I must admit I had to do a serious double take upon when, a few weeks ago, I first walked by the gas station on 10th Avenue at 24th Street in Manhattan's Chelsea District that I always walk by (see photos above and below) following been away from NYC for a just few weeks to witness sheep roaming in the hilly grass of where not long ago drivers pulled in to fill up their tanks with Unleaded. Damn! I thought to myself - How long have I actually been gone for this to unfold? Am I in some weird parallel science fiction universe? WTF! Like a twisted futuristic scene from some post-apocalyptic New York City set, Sci Fi movie (think Will Smith and his dog roaming the deserted Manhattan streets in the 2007 film I Am Legend - sans the virus and the horror stuff) I immediately conjured up what the city that never sleeps might look like if humans deserted the island of Manhattan. This type of imagery is likely what the people behind this wonderful short-term art installation, whose all too short six-week run ends this Sunday October 20th, had hoped to trigger.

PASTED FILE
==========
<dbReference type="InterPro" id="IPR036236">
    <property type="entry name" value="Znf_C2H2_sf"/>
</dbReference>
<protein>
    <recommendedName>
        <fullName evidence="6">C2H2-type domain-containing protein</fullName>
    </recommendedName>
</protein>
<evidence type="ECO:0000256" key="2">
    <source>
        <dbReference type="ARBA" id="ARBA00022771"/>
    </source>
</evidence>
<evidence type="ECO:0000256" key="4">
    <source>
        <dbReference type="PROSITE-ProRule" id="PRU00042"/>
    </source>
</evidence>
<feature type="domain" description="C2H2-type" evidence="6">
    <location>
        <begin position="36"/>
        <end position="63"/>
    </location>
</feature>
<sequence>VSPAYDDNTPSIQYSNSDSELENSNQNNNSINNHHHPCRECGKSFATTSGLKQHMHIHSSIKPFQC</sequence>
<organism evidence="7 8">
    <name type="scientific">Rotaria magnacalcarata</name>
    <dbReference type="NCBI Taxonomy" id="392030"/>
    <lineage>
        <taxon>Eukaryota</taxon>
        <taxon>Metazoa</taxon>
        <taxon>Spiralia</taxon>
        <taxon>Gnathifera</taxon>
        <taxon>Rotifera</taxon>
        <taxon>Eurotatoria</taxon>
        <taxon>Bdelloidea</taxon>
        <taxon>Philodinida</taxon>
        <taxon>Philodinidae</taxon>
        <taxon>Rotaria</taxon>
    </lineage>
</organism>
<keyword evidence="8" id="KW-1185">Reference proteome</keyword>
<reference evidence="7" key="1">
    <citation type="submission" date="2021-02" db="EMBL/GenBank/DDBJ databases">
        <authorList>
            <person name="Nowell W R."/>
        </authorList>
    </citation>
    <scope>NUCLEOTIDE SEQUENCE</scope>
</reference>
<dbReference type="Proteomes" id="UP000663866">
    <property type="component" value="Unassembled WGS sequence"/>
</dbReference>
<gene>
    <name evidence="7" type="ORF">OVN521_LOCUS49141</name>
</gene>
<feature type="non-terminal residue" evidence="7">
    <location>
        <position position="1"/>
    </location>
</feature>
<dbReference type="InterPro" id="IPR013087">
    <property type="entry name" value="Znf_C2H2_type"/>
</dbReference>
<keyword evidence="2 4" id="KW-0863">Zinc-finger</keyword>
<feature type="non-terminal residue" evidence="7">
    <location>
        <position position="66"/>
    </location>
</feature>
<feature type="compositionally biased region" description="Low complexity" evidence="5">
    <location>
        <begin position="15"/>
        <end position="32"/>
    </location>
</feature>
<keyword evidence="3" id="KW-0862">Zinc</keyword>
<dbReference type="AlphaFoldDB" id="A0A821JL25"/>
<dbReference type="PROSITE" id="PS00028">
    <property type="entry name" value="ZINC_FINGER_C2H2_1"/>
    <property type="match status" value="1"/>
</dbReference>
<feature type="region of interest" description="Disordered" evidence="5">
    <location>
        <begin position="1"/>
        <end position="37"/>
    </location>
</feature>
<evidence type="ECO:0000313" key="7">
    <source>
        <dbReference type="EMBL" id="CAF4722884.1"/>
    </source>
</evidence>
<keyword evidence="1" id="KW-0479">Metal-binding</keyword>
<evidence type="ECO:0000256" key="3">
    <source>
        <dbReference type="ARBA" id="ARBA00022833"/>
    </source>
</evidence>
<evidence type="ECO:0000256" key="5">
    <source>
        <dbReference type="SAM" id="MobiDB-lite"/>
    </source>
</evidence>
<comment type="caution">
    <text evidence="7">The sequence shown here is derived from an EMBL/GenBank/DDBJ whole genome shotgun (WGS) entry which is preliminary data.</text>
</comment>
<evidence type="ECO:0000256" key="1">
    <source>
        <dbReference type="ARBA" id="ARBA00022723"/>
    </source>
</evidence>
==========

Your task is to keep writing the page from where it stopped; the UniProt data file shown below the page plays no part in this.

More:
The exhibit, which includes a total of 25 ‘Moutons’ made from epoxy stone and bronze, includes works by the artist from the years 1979 to 1996 and is described by curators as
"Set in a surrealist landscape amidst the existing industrial gas station architecture, the sheep symbolize Lalanne’s mission to demystify art and capture its joie de vivre. ‘Moutons’ have become Lalanne’s most iconic work, embodying his very approach to art while commenting on the nature of art itself." Sheep Station is open through Sunday October 20th. It is free public space event located at 239 10th Ave., at 24th St. More information.